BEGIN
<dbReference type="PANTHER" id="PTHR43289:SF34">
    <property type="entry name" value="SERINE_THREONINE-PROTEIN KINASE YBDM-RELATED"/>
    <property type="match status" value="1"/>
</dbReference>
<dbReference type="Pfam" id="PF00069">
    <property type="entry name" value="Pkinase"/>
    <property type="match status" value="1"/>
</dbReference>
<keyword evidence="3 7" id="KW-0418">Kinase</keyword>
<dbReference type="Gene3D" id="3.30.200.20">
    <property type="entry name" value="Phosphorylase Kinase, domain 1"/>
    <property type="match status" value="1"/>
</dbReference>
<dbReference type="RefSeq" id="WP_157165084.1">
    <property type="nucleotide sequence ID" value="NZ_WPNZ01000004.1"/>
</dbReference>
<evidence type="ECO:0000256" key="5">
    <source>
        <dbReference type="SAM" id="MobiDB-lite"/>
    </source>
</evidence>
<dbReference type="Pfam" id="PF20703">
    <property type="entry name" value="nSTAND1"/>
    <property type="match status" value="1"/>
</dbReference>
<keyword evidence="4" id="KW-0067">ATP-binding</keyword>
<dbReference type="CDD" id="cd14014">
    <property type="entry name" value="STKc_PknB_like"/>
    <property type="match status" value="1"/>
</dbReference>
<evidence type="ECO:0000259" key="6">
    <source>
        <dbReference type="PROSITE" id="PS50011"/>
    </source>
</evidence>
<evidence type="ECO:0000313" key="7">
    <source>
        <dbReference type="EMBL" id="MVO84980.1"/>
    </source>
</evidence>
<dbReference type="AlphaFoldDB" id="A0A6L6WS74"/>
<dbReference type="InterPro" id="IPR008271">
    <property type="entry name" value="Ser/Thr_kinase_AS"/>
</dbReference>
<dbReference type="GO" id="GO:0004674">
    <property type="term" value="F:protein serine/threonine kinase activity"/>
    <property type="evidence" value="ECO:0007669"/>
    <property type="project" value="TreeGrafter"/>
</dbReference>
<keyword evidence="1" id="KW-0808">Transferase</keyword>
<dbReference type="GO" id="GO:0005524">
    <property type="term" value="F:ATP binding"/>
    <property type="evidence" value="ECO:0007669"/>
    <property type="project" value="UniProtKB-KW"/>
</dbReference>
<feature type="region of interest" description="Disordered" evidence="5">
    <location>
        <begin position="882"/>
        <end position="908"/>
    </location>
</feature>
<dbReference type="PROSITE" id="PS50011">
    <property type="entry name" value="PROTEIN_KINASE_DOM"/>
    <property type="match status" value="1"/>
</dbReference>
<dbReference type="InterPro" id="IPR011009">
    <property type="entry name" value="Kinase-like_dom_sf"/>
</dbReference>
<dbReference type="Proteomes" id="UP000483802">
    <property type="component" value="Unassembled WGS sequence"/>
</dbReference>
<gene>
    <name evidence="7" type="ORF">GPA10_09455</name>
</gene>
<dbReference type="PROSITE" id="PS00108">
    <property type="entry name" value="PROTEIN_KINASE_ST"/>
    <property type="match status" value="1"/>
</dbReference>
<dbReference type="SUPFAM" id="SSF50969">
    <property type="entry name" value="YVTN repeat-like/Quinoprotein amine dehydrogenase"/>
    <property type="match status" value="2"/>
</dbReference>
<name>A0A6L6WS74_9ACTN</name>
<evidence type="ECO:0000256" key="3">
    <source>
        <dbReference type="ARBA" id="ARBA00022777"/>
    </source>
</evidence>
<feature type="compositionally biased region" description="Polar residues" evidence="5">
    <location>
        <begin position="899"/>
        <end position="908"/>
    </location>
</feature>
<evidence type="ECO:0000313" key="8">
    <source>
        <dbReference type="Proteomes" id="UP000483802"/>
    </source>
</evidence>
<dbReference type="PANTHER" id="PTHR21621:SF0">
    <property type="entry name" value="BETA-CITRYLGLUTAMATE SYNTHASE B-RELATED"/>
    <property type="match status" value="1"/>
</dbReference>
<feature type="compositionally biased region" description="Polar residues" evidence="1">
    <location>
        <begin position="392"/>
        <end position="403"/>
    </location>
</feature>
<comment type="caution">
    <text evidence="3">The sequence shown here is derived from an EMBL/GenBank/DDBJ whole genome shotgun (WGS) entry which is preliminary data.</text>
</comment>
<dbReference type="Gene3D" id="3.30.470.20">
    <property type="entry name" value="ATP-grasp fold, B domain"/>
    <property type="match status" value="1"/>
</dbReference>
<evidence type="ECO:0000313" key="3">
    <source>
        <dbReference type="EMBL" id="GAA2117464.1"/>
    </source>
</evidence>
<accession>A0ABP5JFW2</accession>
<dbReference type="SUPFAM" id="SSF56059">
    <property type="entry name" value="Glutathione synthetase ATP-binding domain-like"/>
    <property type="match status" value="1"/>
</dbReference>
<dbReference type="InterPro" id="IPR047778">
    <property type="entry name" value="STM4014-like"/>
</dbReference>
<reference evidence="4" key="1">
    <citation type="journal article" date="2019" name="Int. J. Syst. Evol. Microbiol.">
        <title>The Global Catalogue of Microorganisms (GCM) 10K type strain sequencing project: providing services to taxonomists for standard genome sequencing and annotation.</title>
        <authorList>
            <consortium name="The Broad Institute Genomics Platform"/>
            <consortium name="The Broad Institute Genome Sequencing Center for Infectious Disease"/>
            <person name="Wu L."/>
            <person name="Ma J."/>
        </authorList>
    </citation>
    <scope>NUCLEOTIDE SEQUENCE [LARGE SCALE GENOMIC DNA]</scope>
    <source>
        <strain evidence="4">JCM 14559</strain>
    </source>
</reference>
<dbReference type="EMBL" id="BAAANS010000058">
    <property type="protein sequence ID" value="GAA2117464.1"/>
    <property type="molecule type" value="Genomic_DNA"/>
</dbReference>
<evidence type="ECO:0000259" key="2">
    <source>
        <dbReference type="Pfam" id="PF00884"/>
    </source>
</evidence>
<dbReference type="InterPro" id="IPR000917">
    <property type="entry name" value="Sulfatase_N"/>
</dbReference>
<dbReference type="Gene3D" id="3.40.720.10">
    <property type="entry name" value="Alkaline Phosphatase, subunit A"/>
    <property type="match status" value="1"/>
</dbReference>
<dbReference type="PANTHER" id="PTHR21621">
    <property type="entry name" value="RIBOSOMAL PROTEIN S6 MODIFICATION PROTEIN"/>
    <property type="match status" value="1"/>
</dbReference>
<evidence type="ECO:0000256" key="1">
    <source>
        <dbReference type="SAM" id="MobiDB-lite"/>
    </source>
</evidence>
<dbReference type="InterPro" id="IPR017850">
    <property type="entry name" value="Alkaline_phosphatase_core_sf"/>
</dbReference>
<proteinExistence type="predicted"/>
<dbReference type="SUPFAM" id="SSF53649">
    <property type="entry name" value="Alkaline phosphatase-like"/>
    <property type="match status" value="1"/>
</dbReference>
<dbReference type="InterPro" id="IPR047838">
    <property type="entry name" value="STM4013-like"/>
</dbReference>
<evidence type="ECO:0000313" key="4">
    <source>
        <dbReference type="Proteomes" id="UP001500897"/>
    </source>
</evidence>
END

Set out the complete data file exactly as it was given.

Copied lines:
<dbReference type="PANTHER" id="PTHR43289:SF34">
    <property type="entry name" value="SERINE_THREONINE-PROTEIN KINASE YBDM-RELATED"/>
    <property type="match status" value="1"/>
</dbReference>
<dbReference type="Pfam" id="PF00069">
    <property type="entry name" value="Pkinase"/>
    <property type="match status" value="1"/>
</dbReference>
<keyword evidence="3 7" id="KW-0418">Kinase</keyword>
<dbReference type="Gene3D" id="3.30.200.20">
    <property type="entry name" value="Phosphorylase Kinase, domain 1"/>
    <property type="match status" value="1"/>
</dbReference>
<dbReference type="RefSeq" id="WP_157165084.1">
    <property type="nucleotide sequence ID" value="NZ_WPNZ01000004.1"/>
</dbReference>
<evidence type="ECO:0000256" key="5">
    <source>
        <dbReference type="SAM" id="MobiDB-lite"/>
    </source>
</evidence>
<dbReference type="Pfam" id="PF20703">
    <property type="entry name" value="nSTAND1"/>
    <property type="match status" value="1"/>
</dbReference>
<keyword evidence="4" id="KW-0067">ATP-binding</keyword>
<dbReference type="CDD" id="cd14014">
    <property type="entry name" value="STKc_PknB_like"/>
    <property type="match status" value="1"/>
</dbReference>
<evidence type="ECO:0000259" key="6">
    <source>
        <dbReference type="PROSITE" id="PS50011"/>
    </source>
</evidence>
<evidence type="ECO:0000313" key="7">
    <source>
        <dbReference type="EMBL" id="MVO84980.1"/>
    </source>
</evidence>
<dbReference type="AlphaFoldDB" id="A0A6L6WS74"/>
<dbReference type="InterPro" id="IPR008271">
    <property type="entry name" value="Ser/Thr_kinase_AS"/>
</dbReference>
<dbReference type="GO" id="GO:0004674">
    <property type="term" value="F:protein serine/threonine kinase activity"/>
    <property type="evidence" value="ECO:0007669"/>
    <property type="project" value="TreeGrafter"/>
</dbReference>
<keyword evidence="1" id="KW-0808">Transferase</keyword>
<dbReference type="GO" id="GO:0005524">
    <property type="term" value="F:ATP binding"/>
    <property type="evidence" value="ECO:0007669"/>
    <property type="project" value="UniProtKB-KW"/>
</dbReference>
<feature type="region of interest" description="Disordered" evidence="5">
    <location>
        <begin position="882"/>
        <end position="908"/>
    </location>
</feature>
<dbReference type="PROSITE" id="PS50011">
    <property type="entry name" value="PROTEIN_KINASE_DOM"/>
    <property type="match status" value="1"/>
</dbReference>
<dbReference type="InterPro" id="IPR011009">
    <property type="entry name" value="Kinase-like_dom_sf"/>
</dbReference>
<dbReference type="Proteomes" id="UP000483802">
    <property type="component" value="Unassembled WGS sequence"/>
</dbReference>
<gene>
    <name evidence="7" type="ORF">GPA10_09455</name>
</gene>
<dbReference type="PROSITE" id="PS00108">
    <property type="entry name" value="PROTEIN_KINASE_ST"/>
    <property type="match status" value="1"/>
</dbReference>
<dbReference type="SUPFAM" id="SSF50969">
    <property type="entry name" value="YVTN repeat-like/Quinoprotein amine dehydrogenase"/>
    <property type="match status" value="2"/>
</dbReference>
<name>A0A6L6WS74_9ACTN</name>
<evidence type="ECO:0000256" key="3">
    <source>
        <dbReference type="ARBA" id="ARBA00022777"/>
    </source>
</evidence>
<feature type="compositionally biased region" description="Polar residues" evidence="5">
    <location>
        <begin position="899"/>
        <end position="908"/>
    </location>
</feature>
<evidence type="ECO:0000313" key="8">
    <source>
        <dbReference type="Proteomes" id="UP000483802"/>
    </source>
</evidence>
<dbReference type="PANTHER" id="PTHR21621:SF0">
    <property type="entry name" value="BETA-CITRYLGLUTAMATE SYNTHASE B-RELATED"/>
    <property type="match status" value="1"/>
</dbReference>
<feature type="compositionally biased region" description="Polar residues" evidence="1">
    <location>
        <begin position="392"/>
        <end position="403"/>
    </location>
</feature>
<comment type="caution">
    <text evidence="3">The sequence shown here is derived from an EMBL/GenBank/DDBJ whole genome shotgun (WGS) entry which is preliminary data.</text>
</comment>
<dbReference type="Gene3D" id="3.30.470.20">
    <property type="entry name" value="ATP-grasp fold, B domain"/>
    <property type="match status" value="1"/>
</dbReference>
<evidence type="ECO:0000313" key="3">
    <source>
        <dbReference type="EMBL" id="GAA2117464.1"/>
    </source>
</evidence>
<accession>A0ABP5JFW2</accession>
<dbReference type="SUPFAM" id="SSF56059">
    <property type="entry name" value="Glutathione synthetase ATP-binding domain-like"/>
    <property type="match status" value="1"/>
</dbReference>
<dbReference type="InterPro" id="IPR047778">
    <property type="entry name" value="STM4014-like"/>
</dbReference>
<reference evidence="4" key="1">
    <citation type="journal article" date="2019" name="Int. J. Syst. Evol. Microbiol.">
        <title>The Global Catalogue of Microorganisms (GCM) 10K type strain sequencing project: providing services to taxonomists for standard genome sequencing and annotation.</title>
        <authorList>
            <consortium name="The Broad Institute Genomics Platform"/>
            <consortium name="The Broad Institute Genome Sequencing Center for Infectious Disease"/>
            <person name="Wu L."/>
            <person name="Ma J."/>
        </authorList>
    </citation>
    <scope>NUCLEOTIDE SEQUENCE [LARGE SCALE GENOMIC DNA]</scope>
    <source>
        <strain evidence="4">JCM 14559</strain>
    </source>
</reference>
<dbReference type="EMBL" id="BAAANS010000058">
    <property type="protein sequence ID" value="GAA2117464.1"/>
    <property type="molecule type" value="Genomic_DNA"/>
</dbReference>
<evidence type="ECO:0000259" key="2">
    <source>
        <dbReference type="Pfam" id="PF00884"/>
    </source>
</evidence>
<dbReference type="InterPro" id="IPR000917">
    <property type="entry name" value="Sulfatase_N"/>
</dbReference>
<dbReference type="Gene3D" id="3.40.720.10">
    <property type="entry name" value="Alkaline Phosphatase, subunit A"/>
    <property type="match status" value="1"/>
</dbReference>
<dbReference type="PANTHER" id="PTHR21621">
    <property type="entry name" value="RIBOSOMAL PROTEIN S6 MODIFICATION PROTEIN"/>
    <property type="match status" value="1"/>
</dbReference>
<evidence type="ECO:0000256" key="1">
    <source>
        <dbReference type="SAM" id="MobiDB-lite"/>
    </source>
</evidence>
<dbReference type="InterPro" id="IPR017850">
    <property type="entry name" value="Alkaline_phosphatase_core_sf"/>
</dbReference>
<proteinExistence type="predicted"/>
<dbReference type="SUPFAM" id="SSF53649">
    <property type="entry name" value="Alkaline phosphatase-like"/>
    <property type="match status" value="1"/>
</dbReference>
<dbReference type="InterPro" id="IPR047838">
    <property type="entry name" value="STM4013-like"/>
</dbReference>
<evidence type="ECO:0000313" key="4">
    <source>
        <dbReference type="Proteomes" id="UP001500897"/>
    </source>
</evidence>